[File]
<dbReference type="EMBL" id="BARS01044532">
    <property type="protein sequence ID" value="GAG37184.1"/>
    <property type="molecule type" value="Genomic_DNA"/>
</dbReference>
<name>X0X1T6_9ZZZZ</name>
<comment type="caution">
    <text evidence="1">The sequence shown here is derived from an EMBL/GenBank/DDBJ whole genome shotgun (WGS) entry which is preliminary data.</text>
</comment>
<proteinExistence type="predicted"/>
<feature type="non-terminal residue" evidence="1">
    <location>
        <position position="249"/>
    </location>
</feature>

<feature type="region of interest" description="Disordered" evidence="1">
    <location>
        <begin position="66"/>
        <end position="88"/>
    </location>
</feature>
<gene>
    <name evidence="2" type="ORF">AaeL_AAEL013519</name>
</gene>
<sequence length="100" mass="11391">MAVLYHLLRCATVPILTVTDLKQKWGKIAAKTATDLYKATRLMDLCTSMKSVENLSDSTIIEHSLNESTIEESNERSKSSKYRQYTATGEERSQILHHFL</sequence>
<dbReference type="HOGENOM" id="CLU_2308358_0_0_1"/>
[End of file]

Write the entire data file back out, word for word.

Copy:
<dbReference type="EMBL" id="BARS01044532">
    <property type="protein sequence ID" value="GAG37184.1"/>
    <property type="molecule type" value="Genomic_DNA"/>
</dbReference>
<name>X0X1T6_9ZZZZ</name>
<comment type="caution">
    <text evidence="1">The sequence shown here is derived from an EMBL/GenBank/DDBJ whole genome shotgun (WGS) entry which is preliminary data.</text>
</comment>
<proteinExistence type="predicted"/>
<feature type="non-terminal residue" evidence="1">
    <location>
        <position position="249"/>
    </location>
</feature>

<feature type="region of interest" description="Disordered" evidence="1">
    <location>
        <begin position="66"/>
        <end position="88"/>
    </location>
</feature>
<gene>
    <name evidence="2" type="ORF">AaeL_AAEL013519</name>
</gene>
<sequence length="100" mass="11391">MAVLYHLLRCATVPILTVTDLKQKWGKIAAKTATDLYKATRLMDLCTSMKSVENLSDSTIIEHSLNESTIEESNERSKSSKYRQYTATGEERSQILHHFL</sequence>
<dbReference type="HOGENOM" id="CLU_2308358_0_0_1"/>